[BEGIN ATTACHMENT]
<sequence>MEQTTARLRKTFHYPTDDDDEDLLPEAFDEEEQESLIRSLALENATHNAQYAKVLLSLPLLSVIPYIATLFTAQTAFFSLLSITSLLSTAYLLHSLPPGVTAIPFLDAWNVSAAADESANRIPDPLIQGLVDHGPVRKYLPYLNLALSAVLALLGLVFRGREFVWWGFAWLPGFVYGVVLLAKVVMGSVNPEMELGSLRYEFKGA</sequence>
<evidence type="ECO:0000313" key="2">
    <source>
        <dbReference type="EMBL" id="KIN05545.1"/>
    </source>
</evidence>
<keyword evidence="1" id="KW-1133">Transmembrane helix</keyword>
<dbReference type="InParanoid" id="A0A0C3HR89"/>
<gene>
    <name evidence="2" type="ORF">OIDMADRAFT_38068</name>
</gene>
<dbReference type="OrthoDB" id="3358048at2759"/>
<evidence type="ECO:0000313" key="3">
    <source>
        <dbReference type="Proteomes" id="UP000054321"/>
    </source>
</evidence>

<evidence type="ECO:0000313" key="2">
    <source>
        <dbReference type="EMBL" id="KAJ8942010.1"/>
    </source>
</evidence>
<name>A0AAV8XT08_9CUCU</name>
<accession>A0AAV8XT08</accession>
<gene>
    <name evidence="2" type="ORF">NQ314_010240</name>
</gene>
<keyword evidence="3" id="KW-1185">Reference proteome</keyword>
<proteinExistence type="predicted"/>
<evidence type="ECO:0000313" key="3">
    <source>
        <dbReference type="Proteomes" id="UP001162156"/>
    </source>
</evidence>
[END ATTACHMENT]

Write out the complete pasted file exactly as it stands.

<sequence>MEQTTARLRKTFHYPTDDDDEDLLPEAFDEEEQESLIRSLALENATHNAQYAKVLLSLPLLSVIPYIATLFTAQTAFFSLLSITSLLSTAYLLHSLPPGVTAIPFLDAWNVSAAADESANRIPDPLIQGLVDHGPVRKYLPYLNLALSAVLALLGLVFRGREFVWWGFAWLPGFVYGVVLLAKVVMGSVNPEMELGSLRYEFKGA</sequence>
<evidence type="ECO:0000313" key="2">
    <source>
        <dbReference type="EMBL" id="KIN05545.1"/>
    </source>
</evidence>
<keyword evidence="1" id="KW-1133">Transmembrane helix</keyword>
<dbReference type="InParanoid" id="A0A0C3HR89"/>
<gene>
    <name evidence="2" type="ORF">OIDMADRAFT_38068</name>
</gene>
<dbReference type="OrthoDB" id="3358048at2759"/>
<evidence type="ECO:0000313" key="3">
    <source>
        <dbReference type="Proteomes" id="UP000054321"/>
    </source>
</evidence>

<evidence type="ECO:0000313" key="2">
    <source>
        <dbReference type="EMBL" id="KAJ8942010.1"/>
    </source>
</evidence>
<name>A0AAV8XT08_9CUCU</name>
<accession>A0AAV8XT08</accession>
<gene>
    <name evidence="2" type="ORF">NQ314_010240</name>
</gene>
<keyword evidence="3" id="KW-1185">Reference proteome</keyword>
<proteinExistence type="predicted"/>
<evidence type="ECO:0000313" key="3">
    <source>
        <dbReference type="Proteomes" id="UP001162156"/>
    </source>
</evidence>